As we’ve all come to learn over the past year, Covid-19 is a disease that can cause a wide range of physical maladies, but its mental health effects can also be severe. For example, the sky-high stress levels experienced by frontline health care workers can lead to anxiety, depression, insomnia, panic attacks and even conditions like post-traumatic stress disorder.
IMCS Group, a St. Petersburg company that specializes in mental health treatment for workers who’ve been injured on the job, is determined to help lessen the mental and emotional harm for people who’ve been directly or indirectly affected by Covid-19. In December, it launched a pilot program called Covid Rebound on a limited scale, and rolled it out nationwide this week.
IMCS Group CEO Lori Daugherty, speaking with the Catalyst, said the service has been offered to more than 300 workers in 17 states so far via health insurance carriers and third-party health plan administrators. She expects the uptake to grow exponentially along with awareness of the long-term mental and emotional toll that the pandemic has taken on people from all walks of life.
“I don’t have a crystal ball,” Daugherty said, “but based on everything that I read from those who are in the medical community and following this, the effects of Covid are going to be with us for years and years to come.”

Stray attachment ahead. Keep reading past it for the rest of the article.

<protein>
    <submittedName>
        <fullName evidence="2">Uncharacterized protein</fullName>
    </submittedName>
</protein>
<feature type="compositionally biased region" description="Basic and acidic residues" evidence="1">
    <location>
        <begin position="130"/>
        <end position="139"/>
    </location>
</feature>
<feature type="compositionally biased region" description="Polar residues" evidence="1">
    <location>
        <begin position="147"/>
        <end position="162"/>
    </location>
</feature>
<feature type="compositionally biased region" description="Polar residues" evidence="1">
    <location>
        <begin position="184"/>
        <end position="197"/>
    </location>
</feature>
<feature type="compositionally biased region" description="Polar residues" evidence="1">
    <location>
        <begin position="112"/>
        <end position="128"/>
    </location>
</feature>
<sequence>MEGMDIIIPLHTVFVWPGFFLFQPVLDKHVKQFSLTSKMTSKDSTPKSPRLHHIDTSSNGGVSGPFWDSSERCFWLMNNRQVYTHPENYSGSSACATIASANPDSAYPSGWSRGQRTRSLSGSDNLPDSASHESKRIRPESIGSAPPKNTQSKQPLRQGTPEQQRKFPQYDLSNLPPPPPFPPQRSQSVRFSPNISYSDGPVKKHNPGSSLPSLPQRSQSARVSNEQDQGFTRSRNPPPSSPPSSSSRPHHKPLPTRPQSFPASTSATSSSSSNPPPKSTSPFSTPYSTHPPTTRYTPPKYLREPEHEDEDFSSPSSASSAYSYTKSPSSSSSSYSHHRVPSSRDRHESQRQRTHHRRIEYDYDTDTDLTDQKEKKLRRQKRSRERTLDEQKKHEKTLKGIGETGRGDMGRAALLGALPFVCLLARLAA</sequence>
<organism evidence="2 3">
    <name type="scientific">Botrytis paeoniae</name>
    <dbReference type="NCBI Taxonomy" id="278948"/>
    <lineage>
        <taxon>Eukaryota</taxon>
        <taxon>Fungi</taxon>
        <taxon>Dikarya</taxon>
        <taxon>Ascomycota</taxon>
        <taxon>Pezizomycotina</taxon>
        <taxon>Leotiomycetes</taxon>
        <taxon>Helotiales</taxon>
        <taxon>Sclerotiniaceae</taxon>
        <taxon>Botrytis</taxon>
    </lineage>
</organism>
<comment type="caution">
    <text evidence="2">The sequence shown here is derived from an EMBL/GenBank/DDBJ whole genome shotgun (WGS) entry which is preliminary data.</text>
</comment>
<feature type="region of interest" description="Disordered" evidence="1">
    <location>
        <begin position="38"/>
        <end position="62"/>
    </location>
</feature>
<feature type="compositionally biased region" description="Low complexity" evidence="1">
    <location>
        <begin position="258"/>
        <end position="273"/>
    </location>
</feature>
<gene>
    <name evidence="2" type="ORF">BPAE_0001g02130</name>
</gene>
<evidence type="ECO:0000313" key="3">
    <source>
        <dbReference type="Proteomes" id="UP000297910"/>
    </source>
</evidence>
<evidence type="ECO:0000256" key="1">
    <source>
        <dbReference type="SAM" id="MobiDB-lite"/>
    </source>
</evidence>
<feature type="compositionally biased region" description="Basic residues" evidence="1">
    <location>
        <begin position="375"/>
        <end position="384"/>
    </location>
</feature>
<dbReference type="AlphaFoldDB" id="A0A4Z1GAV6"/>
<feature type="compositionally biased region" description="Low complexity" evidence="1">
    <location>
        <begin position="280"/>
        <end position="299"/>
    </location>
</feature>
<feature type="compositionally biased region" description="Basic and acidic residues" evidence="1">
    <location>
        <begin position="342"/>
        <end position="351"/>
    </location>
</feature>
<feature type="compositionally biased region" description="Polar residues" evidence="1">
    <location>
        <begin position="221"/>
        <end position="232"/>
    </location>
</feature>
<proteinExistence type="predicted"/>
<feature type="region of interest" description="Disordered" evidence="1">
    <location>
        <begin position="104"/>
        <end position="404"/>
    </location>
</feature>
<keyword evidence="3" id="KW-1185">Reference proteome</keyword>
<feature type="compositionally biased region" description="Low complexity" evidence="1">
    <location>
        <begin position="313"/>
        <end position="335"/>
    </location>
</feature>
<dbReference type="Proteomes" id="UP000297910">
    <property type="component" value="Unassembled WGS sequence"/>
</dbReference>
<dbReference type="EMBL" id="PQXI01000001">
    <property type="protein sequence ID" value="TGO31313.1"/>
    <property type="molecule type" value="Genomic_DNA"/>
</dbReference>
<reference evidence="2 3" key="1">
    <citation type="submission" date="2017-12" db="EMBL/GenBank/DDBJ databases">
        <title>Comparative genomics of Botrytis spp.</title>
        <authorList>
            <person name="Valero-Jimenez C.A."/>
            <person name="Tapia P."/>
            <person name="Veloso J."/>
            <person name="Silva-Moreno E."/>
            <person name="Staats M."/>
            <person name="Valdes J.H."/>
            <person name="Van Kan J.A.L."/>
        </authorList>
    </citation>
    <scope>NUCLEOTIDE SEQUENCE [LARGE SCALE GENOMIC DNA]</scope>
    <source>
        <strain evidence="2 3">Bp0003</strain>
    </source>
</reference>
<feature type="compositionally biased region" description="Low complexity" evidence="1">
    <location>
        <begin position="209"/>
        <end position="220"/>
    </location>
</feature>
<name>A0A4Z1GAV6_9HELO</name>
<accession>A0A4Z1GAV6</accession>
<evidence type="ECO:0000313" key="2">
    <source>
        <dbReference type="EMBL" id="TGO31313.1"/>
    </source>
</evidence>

Stress and anxiety, Daugherty said, go hand-in-hand with physical ailments in that they can make it more difficult for the body to make a speedy recovery. That’s especially true for Covid-19, which has symptoms that can linger for weeks and months, causing all manner of mental and emotional anguish.
“We’re seeing increased stress levels across the country,” she said. “Our programs are designed to appropriately, quickly and successfully get that injured worker back to the workplace.” When that happens, she added, it creates savings in the “overall cost of the health care component of workers’ comp.”
In addition to rolling out Covid Rebound, IMCS Group — which boasts a network of more than 1,500 psychologists and psychiatrists nationwide — has also had to change the way it operates. Prior to the pandemic, almost all of its counseling appointments were done in person. Today, Daugherty said, nearly all sessions are conducted online. “We are 98 percent telehealth,” she said, “and I don’t see our industry turning back in the foreseeable future. Tele-behavioral health is the wave of the future.”
Feelings of guilt that stem from asymptomatic transmission of the coronavirus are another common problem that IMCS Group therapists treat. She uses the example of “a frontline, essential worker who brought Covid into their home and a loved one either [died] or became very ill as a result of being infected by that individual. The guilt, stress and anxiety that those people suffer is real.”
According to IMCS Group’s data, 92 percent of patients who use its telehealth services are able to return to work after an average of five sessions, and 93 percent of discharged patients achieved clinically meaningful reductions in anxiety and stress.
Daugherty said Covid Rebound has also been good for business, so much so that IMCS Group needs to staff up to meet demand. It recently hired Aimee Peters to fill the role of chief clinical innovations officer but it also seeks to hire additional case coordinators and a vice president of operations.
“We are in expansion mode, definitely,” Daugherty said.